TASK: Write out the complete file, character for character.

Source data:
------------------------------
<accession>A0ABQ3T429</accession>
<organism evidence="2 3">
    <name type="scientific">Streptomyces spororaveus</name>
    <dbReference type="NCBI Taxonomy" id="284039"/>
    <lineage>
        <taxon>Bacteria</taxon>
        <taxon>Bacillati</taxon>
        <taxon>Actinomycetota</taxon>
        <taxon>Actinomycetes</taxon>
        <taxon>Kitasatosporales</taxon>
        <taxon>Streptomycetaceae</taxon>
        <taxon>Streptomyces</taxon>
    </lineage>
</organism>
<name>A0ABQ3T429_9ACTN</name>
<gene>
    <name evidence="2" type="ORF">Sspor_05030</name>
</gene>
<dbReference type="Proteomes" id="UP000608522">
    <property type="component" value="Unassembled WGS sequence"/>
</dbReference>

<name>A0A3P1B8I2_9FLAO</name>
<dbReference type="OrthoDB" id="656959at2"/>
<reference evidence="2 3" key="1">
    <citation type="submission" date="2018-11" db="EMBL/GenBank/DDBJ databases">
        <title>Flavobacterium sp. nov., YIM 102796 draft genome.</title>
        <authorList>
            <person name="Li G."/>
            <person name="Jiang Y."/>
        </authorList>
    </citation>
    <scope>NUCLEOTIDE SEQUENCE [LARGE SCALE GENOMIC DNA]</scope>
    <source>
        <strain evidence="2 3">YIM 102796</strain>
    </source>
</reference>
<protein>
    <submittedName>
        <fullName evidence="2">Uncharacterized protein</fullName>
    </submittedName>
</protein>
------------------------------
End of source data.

<accession>A0ABQ3T429</accession>
<organism evidence="2 3">
    <name type="scientific">Streptomyces spororaveus</name>
    <dbReference type="NCBI Taxonomy" id="284039"/>
    <lineage>
        <taxon>Bacteria</taxon>
        <taxon>Bacillati</taxon>
        <taxon>Actinomycetota</taxon>
        <taxon>Actinomycetes</taxon>
        <taxon>Kitasatosporales</taxon>
        <taxon>Streptomycetaceae</taxon>
        <taxon>Streptomyces</taxon>
    </lineage>
</organism>
<name>A0ABQ3T429_9ACTN</name>
<gene>
    <name evidence="2" type="ORF">Sspor_05030</name>
</gene>
<dbReference type="Proteomes" id="UP000608522">
    <property type="component" value="Unassembled WGS sequence"/>
</dbReference>

<name>A0A3P1B8I2_9FLAO</name>
<dbReference type="OrthoDB" id="656959at2"/>
<reference evidence="2 3" key="1">
    <citation type="submission" date="2018-11" db="EMBL/GenBank/DDBJ databases">
        <title>Flavobacterium sp. nov., YIM 102796 draft genome.</title>
        <authorList>
            <person name="Li G."/>
            <person name="Jiang Y."/>
        </authorList>
    </citation>
    <scope>NUCLEOTIDE SEQUENCE [LARGE SCALE GENOMIC DNA]</scope>
    <source>
        <strain evidence="2 3">YIM 102796</strain>
    </source>
</reference>
<protein>
    <submittedName>
        <fullName evidence="2">Uncharacterized protein</fullName>
    </submittedName>
</protein>